Financial Aid Options for College
As part of your application for college, you may be filing a financial aid application. Wondering what scholarships, loans, or grants are available? Find out about financial aid options are available for students headed to college in this article.
What are Financial Aid Options for College?
There is college aid available from schools, federal government, state agencies, and private companies and individuals. The three main types of aid are loans, scholarships and grants or gift aid, and work study.
Loans are aid to help with college costs that must be repaid. Loans reportedly make up 54% of financial aid. Loans may be need-based or not need based. Need-based loans tend to have a lower interest rate. Some loans do not accrue interest until after graduation. Loans may be in the name of the student or of other family members (likely parents).
The Federal Perkins Loan is a low-interest loan for students who have financial need. There is no loan fee. There is a grace period, and repayment begins either nine months after you graduate or leave school or when you go below half-time status.
- Direct Loans and FFEL Program
Direct loans are also known as the Wiliam D. Ford Federal Direct Loan Program. FFEL is the Federal Family Education Loan Program. Each set of loans includes the Stafford Loans for students and the PLUS Loans for parents of undergraduates, but the Direct loans goes directly from the Federal Government to the school, whereas the FFEL funds go through private lenders, for example, banks and credit unions. Thus, with Direct loans, there is no need to seek out a lender.
Schools may participate in one or both programs, but students cannot receive both kinds of loans for the same enrollment period. The loan fee is deducted from each disbursement.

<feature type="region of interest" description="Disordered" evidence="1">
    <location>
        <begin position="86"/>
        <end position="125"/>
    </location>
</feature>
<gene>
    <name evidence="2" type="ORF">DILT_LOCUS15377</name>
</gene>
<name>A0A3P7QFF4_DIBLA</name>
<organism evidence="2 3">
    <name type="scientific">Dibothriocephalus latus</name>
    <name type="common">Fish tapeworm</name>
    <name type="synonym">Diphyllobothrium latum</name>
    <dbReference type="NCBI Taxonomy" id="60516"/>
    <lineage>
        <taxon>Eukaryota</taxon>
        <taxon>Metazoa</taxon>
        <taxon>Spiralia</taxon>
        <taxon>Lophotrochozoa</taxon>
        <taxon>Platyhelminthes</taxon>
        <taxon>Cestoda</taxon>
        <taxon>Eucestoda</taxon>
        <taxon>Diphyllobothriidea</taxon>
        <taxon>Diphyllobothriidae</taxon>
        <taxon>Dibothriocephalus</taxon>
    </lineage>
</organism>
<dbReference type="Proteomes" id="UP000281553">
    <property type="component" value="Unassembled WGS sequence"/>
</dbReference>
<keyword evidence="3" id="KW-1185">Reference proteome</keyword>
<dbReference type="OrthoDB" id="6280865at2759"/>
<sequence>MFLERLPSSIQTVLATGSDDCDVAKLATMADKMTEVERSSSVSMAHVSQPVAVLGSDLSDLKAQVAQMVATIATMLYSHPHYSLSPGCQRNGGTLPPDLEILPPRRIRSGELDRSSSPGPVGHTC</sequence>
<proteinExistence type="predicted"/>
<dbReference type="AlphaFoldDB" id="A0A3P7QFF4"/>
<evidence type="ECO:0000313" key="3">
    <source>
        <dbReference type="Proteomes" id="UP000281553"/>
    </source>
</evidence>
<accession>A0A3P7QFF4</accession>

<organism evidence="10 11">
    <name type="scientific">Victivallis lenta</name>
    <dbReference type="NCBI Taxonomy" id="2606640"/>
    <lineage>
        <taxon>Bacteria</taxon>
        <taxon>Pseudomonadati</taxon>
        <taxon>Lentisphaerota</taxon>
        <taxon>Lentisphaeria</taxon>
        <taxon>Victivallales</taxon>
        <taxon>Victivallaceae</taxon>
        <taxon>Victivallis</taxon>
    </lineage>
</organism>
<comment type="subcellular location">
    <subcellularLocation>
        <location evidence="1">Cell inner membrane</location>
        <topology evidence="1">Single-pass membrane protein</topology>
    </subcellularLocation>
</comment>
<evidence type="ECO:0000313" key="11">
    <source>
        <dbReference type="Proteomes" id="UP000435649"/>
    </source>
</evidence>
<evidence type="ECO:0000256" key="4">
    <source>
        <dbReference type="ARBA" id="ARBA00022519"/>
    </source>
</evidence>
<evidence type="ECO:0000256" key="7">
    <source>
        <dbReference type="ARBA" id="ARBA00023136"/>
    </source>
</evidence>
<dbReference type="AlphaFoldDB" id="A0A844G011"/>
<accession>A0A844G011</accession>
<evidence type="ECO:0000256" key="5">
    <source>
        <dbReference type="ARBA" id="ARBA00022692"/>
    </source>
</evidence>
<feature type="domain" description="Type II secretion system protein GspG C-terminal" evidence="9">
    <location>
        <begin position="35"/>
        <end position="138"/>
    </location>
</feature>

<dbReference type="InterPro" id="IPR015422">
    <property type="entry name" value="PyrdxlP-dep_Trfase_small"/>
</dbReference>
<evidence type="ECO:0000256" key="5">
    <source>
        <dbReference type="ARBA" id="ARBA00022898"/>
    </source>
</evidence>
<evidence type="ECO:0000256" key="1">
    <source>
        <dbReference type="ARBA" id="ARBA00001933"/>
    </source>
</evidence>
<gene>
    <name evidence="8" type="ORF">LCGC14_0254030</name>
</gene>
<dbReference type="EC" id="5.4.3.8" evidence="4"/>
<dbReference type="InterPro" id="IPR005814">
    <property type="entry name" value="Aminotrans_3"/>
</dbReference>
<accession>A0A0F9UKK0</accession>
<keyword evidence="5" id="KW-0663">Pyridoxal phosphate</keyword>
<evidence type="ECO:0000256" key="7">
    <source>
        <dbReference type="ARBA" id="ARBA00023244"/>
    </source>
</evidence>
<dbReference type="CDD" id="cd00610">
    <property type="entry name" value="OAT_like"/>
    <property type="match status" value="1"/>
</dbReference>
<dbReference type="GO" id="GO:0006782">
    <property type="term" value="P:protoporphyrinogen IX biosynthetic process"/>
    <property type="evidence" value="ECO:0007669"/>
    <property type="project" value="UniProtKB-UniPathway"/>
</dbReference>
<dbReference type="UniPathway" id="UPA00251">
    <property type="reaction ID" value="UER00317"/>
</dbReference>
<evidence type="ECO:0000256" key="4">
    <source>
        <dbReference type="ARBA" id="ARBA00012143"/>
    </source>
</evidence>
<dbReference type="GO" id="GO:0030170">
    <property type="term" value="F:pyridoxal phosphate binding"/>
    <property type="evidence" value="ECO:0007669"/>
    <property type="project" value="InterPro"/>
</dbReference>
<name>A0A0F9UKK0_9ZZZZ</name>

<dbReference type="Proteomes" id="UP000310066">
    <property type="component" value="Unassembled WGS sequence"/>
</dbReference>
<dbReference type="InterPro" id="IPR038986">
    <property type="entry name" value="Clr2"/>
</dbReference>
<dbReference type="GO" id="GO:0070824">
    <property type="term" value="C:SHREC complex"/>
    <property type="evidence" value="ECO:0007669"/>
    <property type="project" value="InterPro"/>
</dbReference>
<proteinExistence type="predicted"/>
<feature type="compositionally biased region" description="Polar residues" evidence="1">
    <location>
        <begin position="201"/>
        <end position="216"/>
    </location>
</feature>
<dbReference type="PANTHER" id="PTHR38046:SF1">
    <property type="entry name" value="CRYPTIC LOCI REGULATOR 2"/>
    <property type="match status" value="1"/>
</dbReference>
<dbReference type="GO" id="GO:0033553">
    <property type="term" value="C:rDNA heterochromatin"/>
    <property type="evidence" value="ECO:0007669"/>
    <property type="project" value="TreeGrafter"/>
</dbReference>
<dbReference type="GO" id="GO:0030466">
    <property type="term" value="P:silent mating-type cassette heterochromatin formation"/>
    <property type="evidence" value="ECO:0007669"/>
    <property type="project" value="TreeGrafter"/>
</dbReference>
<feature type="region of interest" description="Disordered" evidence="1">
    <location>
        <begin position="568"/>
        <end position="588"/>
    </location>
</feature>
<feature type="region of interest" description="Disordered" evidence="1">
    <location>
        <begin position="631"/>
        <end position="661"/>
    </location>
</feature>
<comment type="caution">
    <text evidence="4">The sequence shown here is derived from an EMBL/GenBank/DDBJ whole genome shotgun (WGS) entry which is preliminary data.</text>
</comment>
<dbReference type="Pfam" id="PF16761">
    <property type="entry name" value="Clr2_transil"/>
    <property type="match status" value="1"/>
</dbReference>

- Subsidized Stafford or Direct Loans
Subsidized loans are based on financial need and have a built in grace period before repayment, during which interest is not charged. This is what is referred to be the loan being â€œsubsidized.â€ Unlike Federal Perkins Loans, the interest rates of Direct and FFEL Stafford loans are variable.
- Unsubsidized Stafford or Direct Loans
Unsubsidized loans are not based on need. The interest is charged from the time the loan is disbursed, and it is capitalized if it accrues, that is, added to the principal.
PLUS loans are available to parents of dependent undergraduate students who meet enrollment requirements. Although there can only be one loan per student, parents can take a Direct PLUS loan for one child and an FFEL PLUS loan for a sibling at the same time.
There are also private loans, college-sponsored loans, and other loans offered by private organizations and foundations.
Scholarships and Grants
Scholarships and grants are types of gift aidâ€¢aid that does not require repayment.
Scholarships vary widely in amounts and criteria. Scholarships can be based on a various factors, depending on who is offering them. Factors may include:
- academic performance
- belonging to some organization or association or club
- cultural background
- extracurricular activities
- financial need
- leadership qualities
- major course of study or intended career
- military status or status of parent(s)
- other talents
- parentsâ€™ employment
- place of residence or origin
- religious affiliation
- studentâ€™s employment
Federal and State grants are based on financial need. There are also grants through schools and other sources. These are three of the most important federal grants.
The Pell Grant is a federal grant that is need-based financial aid and does not have to be repaid. It is available to undergraduates who do not have a bachelorâ€™s degree and are US citizens or eligible non-citizens. Students must hold a high school diploma or GED. FAFSA must be filled out.
The Federal Supplemental Educational Opportunity Grants (FSEOGs) are grants for undergraduate students who have the most need. Not every eligible student receives this grant, because the awards are based on the funds available at the particular school.
Two new grants in the 2006-2007 school year are the Academic Competitiveness Grant which is only for the first two years of college for students who completed a rigorous high school program and the SMART Grant (National Science and Mathematics Access to Retain Talent Grant), which funds third and fourth year students. Both of these grants require Pell Grant eligibility as a prerequisite.
Grants through other organizations vary in their amounts and criteria.
The Federal work-study program helps a student pay for education costs through part-time employment, while gaining work experience, usually on campus or in the local community, and sometimes in the field of their major. Jobs include assistantships in computer labs, research labs, offices, libraries, and students services. Students earn at least the federal minimum wage.
Written by Mary Elizabeth
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